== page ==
One player. One Game Master. Roleplaying in this way is slightly different than with a group.
Did you, like me, sit in the cinema thinking “Now this is what I want to achieve for my campaign climax”? Did you sit around afterwords trying to figure out how? Well I did, and here it is.
Do you understand Six Degrees of Seperation?
Starting a Campaign the MoonHunter way, what more is there to say?
Pieh asked:Its around midnight, you are scheduled to play some RPG at about 10am. All of a sudden you find out the DM is sick (sore throat, ect) and he knows you’re planning a game. The problem is you only have a world map. You don’t want to disappoint everyone by letting them show up with no game to play, what do you do?
You fell victim to one of the classic blunders. The most famous is “Never get involved in a land war in Asia.” But only slightly less well known is this: “Never go in against a Sicilian when death is on the line.”
Great drama is at the core of the Gaming Experience. The character’s can’t be fighting the destruction of the world every session (though that can be fun), but there is great fulfilment in the climatic scenes of a campaign or long term adventure. Every climax is not seen in terms of violence (though it is very common). The personal stories of PC’s and NPC’s should also have meaningful expression in adventure climaxes. Yet all Climaxes in a campaign have similarities.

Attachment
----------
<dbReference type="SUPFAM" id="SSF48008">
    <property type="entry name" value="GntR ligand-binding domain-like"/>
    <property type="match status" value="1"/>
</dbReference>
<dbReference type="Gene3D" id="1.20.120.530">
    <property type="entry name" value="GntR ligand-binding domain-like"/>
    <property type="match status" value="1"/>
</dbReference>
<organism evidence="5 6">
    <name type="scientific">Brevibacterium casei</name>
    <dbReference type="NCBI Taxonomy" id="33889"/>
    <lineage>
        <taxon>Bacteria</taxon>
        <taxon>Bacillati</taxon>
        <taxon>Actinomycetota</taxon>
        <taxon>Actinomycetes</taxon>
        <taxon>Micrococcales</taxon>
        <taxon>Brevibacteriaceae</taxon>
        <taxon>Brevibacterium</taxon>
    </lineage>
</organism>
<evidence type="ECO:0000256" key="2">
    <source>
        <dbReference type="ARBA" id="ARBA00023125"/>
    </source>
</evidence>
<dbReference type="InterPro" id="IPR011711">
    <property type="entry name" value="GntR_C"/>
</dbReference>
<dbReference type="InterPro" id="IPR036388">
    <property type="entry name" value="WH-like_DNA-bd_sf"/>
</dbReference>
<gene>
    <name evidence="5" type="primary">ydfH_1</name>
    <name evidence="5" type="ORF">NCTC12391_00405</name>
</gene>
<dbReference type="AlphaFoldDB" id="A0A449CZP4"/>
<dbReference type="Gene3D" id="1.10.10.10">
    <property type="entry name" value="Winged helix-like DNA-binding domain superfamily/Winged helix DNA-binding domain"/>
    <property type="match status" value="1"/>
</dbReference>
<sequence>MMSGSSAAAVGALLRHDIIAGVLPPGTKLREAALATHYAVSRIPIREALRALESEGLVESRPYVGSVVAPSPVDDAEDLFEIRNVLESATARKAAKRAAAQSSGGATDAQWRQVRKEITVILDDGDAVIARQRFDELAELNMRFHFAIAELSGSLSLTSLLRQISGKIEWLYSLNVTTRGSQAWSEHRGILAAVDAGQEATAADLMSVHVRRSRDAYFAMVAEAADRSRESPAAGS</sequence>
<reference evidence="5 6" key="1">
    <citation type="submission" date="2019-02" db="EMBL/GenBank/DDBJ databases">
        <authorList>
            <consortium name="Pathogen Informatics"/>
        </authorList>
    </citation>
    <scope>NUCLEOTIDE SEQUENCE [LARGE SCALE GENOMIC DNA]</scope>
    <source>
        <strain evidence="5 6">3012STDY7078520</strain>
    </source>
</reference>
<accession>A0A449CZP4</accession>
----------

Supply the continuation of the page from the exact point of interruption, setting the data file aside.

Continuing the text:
World Packs are the ONLY WAY TO GO!
There is a small and strange nature-worship cult that has dedicated itself to freeing vegetables. They appear usually in working pairs or trios, arriving to villages and towns separately and wearing the local garb. For some reason, they have taken to disguising themselves specifically as a scholar, a cooper, and a fisher. At night, they will sneak into backyards and side gardens, digging up household fruits and vegetables. They pile the pilfered plants into a cart and vanish in the night. While the townsfolk wake up to empty gardens, the cultists replant the fruits in the wild to let them be "free".